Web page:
Police Scotland was found to have failed to inform an employee of important changes to their pension scheme in a recent Pension Ombudsman case which shed light on the employer's duty of care to its employees. Alice Kinder outlines the judgment.
The recent Pensions Ombudsman case involving Police Scotland and a chief constable in the force raises the question again; what is the extent of an employer’s duty of care to its employees, as pension scheme members, to inform them of their rights as members of the scheme? Whilst the Pensions Ombudsman might not have given a definitive answer in its judgement, it is clear Police Scotland’s notable disengagement with the queries of Mr N, the chief constable, fell well short of this duty.
Mr N was part of the Lothian Pension Fund, which in turn was part of the Scottish Local Government Pension Scheme. The administrator of the scheme was the Scottish Pension Authority (SSPA).
The SSPA issued a circular in February 2017 outlining a change to actuarial guidance that would affect the scheme members who took late retirement as from 24 June 2017. The effect of the change was to make the enhancement of pensions for those taking their pension after normal pension age less generous. The circular made clear that this change was not being introduced immediately in order to give members the opportunity to retire on the more generous terms if they wished to. At the age of 68 years and 7 months, Mr N was a late retirement member, as the retirement age of the scheme was 65 years. He did not find out about these changes until March 2018 when he discovered it by accident.
Mr N raised a query with the Lothian Pension Fund and said that the failure to inform him of the changes had resulted in a reduction in the pension to which he was entitled. The Fund informed him that an employer bulletin had been sent to Police Scotland, Mr N’s employer, in February 2017. Mr N was informed by his employer that he had not been on the circulation list to be shown this bulletin and it rejected Mr N’s attempts to raise a grievance arguing that the grievance procedure was not the appropriate route. It did not address Mr N’s concerns in any other way.
The Ombudsman held the view that Police Scotland had received the bulletin in February 2017 and had had enough time to inform Mr N before the implementation of the late retirement factors. It rejected Police Scotland’s view that the obligation was on the Fund as the scheme’s manager, and not the employer, to keep relevant employees informed. The duty was firmly placed on Police Scotland’s shoulders; it was their responsibility to notify Mr N of the changes.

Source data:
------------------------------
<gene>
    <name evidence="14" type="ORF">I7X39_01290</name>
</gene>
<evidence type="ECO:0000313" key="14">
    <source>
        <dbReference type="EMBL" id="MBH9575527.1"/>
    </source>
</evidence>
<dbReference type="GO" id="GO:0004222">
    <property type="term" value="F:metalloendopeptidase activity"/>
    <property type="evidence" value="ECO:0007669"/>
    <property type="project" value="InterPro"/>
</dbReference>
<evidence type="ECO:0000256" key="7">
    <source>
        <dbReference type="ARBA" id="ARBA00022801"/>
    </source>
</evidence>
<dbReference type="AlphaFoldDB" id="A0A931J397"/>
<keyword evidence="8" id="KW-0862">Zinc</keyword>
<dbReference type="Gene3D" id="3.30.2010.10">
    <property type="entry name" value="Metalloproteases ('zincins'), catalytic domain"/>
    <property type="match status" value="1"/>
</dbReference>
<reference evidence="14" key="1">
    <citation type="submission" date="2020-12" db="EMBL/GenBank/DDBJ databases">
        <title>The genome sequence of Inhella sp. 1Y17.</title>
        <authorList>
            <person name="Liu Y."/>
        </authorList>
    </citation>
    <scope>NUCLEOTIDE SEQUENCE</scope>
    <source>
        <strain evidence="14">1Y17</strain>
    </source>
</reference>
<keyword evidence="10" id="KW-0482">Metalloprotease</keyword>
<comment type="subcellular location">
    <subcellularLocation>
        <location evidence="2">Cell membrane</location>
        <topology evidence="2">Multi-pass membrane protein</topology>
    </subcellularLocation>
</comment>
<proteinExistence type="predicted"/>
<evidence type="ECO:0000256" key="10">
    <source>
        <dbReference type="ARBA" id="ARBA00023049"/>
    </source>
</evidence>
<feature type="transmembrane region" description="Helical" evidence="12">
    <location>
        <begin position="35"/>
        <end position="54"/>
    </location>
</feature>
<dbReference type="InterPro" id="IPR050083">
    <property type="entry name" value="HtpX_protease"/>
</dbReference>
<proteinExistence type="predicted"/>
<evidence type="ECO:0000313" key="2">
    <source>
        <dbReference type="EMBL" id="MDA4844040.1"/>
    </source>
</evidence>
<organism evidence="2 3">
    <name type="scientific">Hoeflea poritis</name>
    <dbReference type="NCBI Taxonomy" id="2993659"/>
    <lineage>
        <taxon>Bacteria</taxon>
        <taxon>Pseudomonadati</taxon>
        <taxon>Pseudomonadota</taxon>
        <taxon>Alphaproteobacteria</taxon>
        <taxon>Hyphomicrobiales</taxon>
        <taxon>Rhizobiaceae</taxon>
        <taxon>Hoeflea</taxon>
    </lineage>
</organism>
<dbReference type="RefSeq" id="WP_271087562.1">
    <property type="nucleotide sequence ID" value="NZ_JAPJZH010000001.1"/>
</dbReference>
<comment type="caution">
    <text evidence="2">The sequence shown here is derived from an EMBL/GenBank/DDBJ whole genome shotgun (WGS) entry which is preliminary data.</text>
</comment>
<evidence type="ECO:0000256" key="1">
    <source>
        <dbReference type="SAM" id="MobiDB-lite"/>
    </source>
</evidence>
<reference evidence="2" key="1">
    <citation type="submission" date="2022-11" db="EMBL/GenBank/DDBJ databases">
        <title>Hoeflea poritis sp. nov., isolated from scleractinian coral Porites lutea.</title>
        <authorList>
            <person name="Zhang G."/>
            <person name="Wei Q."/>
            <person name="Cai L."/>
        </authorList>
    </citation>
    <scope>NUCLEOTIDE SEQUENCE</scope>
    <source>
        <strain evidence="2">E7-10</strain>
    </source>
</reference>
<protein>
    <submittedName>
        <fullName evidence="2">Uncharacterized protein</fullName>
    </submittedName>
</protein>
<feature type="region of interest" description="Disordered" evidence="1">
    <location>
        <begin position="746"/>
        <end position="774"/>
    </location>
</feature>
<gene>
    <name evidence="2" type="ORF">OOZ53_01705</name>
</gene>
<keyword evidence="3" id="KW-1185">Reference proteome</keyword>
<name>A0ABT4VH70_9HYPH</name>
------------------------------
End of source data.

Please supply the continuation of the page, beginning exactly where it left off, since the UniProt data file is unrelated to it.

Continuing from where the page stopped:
The Ombudsman directed that Police Scotland should treat Mr N as though he had retired on 23 June 2017 (the day before the changes took place) and calculate his benefits accordingly. He would further be paid any arrears owing to him based on that retirement date. His future payments would similarly be calculated on such a basis and Police Scotland were directed to pay Mr N £2,000 in recognition of his distress and inconvenience. Additionally, the Ombudsman highlighted that their failure to respond to enquiries within the specified timescales showed that they had not treated Mr N’s complaint with the degree of respect and care that one would expect of an employer towards its employees.
Key take-away points
- Whilst employers are not required to advise their employees about their pensions, the Pensions Ombudsman has made clear that they are required to provide relevant information to their employees.
- When notified of changes to pension scheme rules or practices, employers must not assume that it is the responsibility of the scheme or the fund or its administrators to inform their employees; they must liaise with these stakeholders to ensure that employees are not left in the dark.
- Refusing to engage or process concerns raised by members, either through existing employment procedures or at all, is not acceptable and is likely to result in higher awards for distress and inconvenience by the Pensions Ombudsman.
- Employees might not know in the first instance who to contact with pension concerns and so it is the employer’s duty of care to assist in signposting an employee if they are not best placed to deal with the query.
- If faced with a Pensions Ombudsman complaint, employers should ensure that they respond to any requests for information within the specified timescales and to notify the Ombudsman if any extension of time is required.